- The Washington Times - Wednesday, September 19, 2007

FROSTBURG, Md. (AP) — Frostburg State University instructor Sunshine Brosi led a half-dozen undergraduates through the underbrush of a shady forest. Stooping near some black cherry trees, Miss Brosi plucked a pear-shaped yellow berry as long as her thumb from a plant with large, graceful leaves.

The discovery was mayapple — a plant with a sweet, tart fruit that can be made into jelly and poisonous roots containing chemical compounds that are used to treat genital warts and some skin cancers.

The scribbling students were getting an introduction to ethnobotany, the study of how particular cultures use native plants. Frostburg State is among the first schools in the country to offer a bachelor”s degree in the discipline.

The program, started last month, is part of a new effort to understand and capitalize on the centuries-old herbal traditions of the central Appalachian Mountains. Created by Frostburg State, West Virginia University and the University of Maryland Biotechnology Institute, the Appalachian Center for Ethnobotanical Studies aims to foster economic growth in the region through managed development of medicinal plants.

“Part of the whole economic development is determining what nontimber forest products are viable and would have the best opportunities for farmers,” Miss Brosi said.

Of immediate interest are ginseng, goldenseal and black cohosh — plants familiar to anyone who has followed the nearly $4 billion-a-year marketing of herbal supplements.

Besides teaching the traditional uses of these plants, the center is seeking research money to test the efficacy of not just the specific compounds that scientists have already identified — and often dismissed as ineffective — but the interaction of an herb’s many ingredients or of different herbs taken together.

“We’re trying to validate the biology, the mechanisms — what do these multiple molecules really do?” said Jennie Hunter-Cevera, a microbiologist who runs the University of Maryland Biotechnology Institute. She and the center’s associated chemists, biologists, geographers and anthropologists hope to parlay their academic credentials into grants and widespread recognition.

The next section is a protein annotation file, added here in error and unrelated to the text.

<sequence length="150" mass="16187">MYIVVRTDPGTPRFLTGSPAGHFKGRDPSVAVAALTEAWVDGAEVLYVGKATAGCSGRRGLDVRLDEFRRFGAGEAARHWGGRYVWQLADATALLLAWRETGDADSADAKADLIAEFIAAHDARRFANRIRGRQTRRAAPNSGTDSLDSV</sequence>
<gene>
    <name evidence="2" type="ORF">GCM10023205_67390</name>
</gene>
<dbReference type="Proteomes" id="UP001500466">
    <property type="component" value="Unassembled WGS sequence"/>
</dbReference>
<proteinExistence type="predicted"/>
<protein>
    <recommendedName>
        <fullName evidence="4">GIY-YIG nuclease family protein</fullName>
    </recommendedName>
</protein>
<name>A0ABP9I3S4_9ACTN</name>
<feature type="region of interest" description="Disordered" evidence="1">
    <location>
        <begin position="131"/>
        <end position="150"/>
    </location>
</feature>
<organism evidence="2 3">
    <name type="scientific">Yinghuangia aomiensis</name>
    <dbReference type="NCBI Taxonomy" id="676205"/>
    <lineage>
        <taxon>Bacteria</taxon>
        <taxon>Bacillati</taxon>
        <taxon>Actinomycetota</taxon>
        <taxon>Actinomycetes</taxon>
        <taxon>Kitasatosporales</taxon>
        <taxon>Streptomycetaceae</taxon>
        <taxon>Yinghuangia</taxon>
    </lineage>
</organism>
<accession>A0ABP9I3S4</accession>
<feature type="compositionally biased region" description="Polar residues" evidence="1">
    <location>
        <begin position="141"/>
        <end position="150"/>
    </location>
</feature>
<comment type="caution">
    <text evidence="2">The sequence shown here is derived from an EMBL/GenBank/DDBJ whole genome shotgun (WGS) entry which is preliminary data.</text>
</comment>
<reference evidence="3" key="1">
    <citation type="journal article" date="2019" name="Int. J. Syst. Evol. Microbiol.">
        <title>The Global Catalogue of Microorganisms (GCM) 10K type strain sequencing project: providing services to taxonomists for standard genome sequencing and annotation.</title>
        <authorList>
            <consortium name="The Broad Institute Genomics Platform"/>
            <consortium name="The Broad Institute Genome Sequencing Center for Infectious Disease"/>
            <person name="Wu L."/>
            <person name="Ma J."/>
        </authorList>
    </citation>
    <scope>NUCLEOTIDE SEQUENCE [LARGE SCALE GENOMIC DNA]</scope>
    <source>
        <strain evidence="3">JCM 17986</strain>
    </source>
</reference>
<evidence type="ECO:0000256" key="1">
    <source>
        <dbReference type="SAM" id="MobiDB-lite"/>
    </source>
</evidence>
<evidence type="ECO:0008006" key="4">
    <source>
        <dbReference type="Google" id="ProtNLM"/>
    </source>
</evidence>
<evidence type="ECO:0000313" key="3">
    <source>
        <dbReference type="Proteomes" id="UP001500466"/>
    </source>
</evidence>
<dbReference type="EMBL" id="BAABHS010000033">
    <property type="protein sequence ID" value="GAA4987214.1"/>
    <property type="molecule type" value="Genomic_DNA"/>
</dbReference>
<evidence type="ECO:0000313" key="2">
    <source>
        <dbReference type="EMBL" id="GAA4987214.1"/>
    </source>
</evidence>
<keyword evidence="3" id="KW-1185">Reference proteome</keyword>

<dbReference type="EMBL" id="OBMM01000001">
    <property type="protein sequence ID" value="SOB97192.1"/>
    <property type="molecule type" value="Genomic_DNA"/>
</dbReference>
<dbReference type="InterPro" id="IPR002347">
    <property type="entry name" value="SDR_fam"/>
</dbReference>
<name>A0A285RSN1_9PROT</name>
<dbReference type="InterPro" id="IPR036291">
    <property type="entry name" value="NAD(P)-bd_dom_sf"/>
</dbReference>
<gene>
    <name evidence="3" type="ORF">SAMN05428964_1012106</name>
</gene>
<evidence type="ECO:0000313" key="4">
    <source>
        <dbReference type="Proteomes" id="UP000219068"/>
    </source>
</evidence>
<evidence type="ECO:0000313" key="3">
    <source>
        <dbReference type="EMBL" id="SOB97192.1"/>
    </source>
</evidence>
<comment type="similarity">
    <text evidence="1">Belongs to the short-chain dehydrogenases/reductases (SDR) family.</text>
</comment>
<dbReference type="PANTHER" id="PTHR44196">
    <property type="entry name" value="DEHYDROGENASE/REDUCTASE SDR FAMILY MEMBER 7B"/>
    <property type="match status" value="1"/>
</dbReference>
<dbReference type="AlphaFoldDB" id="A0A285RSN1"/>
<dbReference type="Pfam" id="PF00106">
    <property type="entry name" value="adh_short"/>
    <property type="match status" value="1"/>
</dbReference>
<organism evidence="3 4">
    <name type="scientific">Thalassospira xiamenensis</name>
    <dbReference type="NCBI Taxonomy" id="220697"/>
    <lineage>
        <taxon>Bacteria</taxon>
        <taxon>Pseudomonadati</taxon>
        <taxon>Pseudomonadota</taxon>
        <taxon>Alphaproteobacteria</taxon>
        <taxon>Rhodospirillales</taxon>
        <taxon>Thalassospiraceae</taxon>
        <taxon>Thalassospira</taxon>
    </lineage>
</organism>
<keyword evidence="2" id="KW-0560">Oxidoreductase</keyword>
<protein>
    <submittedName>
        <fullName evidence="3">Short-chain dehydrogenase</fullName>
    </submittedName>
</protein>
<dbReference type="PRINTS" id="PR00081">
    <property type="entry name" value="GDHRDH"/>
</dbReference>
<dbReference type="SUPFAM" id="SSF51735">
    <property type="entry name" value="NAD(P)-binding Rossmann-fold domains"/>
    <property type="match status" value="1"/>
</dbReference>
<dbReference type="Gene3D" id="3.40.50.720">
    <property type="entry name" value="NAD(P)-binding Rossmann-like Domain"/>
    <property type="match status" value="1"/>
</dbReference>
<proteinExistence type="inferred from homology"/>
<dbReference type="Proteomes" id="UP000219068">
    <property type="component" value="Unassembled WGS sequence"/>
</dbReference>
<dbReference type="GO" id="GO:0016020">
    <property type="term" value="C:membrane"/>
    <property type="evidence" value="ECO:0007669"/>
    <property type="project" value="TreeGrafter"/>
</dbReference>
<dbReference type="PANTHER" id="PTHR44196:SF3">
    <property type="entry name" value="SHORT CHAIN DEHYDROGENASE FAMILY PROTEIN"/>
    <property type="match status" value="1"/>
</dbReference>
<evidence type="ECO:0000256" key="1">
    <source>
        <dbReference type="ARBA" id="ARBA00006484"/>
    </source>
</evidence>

“Our dream is to someday have an international facility that would attract people from all over the world to study and learn about herbal medicine as used in Appalachia,” Miss Hunter-Cevera said.

James A. Duke, a retired Agriculture Department botanist who has preached the curative powers of plants for 40 years, sits on the group’s advisory board. He hopes to persuade the Bill and Melinda Gates Foundation to spend some medical-research money on Sweet Annie, a weed rich in artemisinin, which has shown promise against malaria.

Mr. Duke says the giant pharmaceutical companies are quashing serious investigations of herbal medicines.

“Never ignore Mother Nature,” he said. “Mother Nature has made thousands of times more chemicals than all the synthetic chemists in the world could if they set out to do it.”

Much of the ethnobotanical research today is done by scientists working in the Amazon.

Mr. Duke said such studies in the U.S. last blossomed in the ecology-minded 1970s and early ‘80s, but the discipline is making a comeback. The University of Hawaii started the country’s first bachelor’s degree program in 2006, and ethnobotany projects have popped up at Fort Lewis College in Durango, Colo., and the University of Alaska’s Kuskokwim Campus in Bethel.

The Frostburg State program sounds good to Larry Harding, owner of Harding’s Ginseng Farm, in nearby Friendsville. The farm grows ginseng and goldenseal, a reputed antiseptic, on 70 wooded acres that simulate the wild environment. Cultivating a bigger market for farmed medicinal herbs could help save wild herbs from extinction, he said.

“We’re taking away a lot of the habitat with development,” Mr. Harding said. “There’s only certain places that ginseng and goldenseal are really accustomed to, and just because it is a wood lot doesn’t mean it’s going to grow in there.”

Wild ginseng hunter Roger K. Welch of Kitzmiller, who has earned up to $3,300 a year picking and selling the root for its supposed health benefits, said he appreciates any effort to enhance demand while sustaining the crop.

“It’s like money laying in the woods,” he said.

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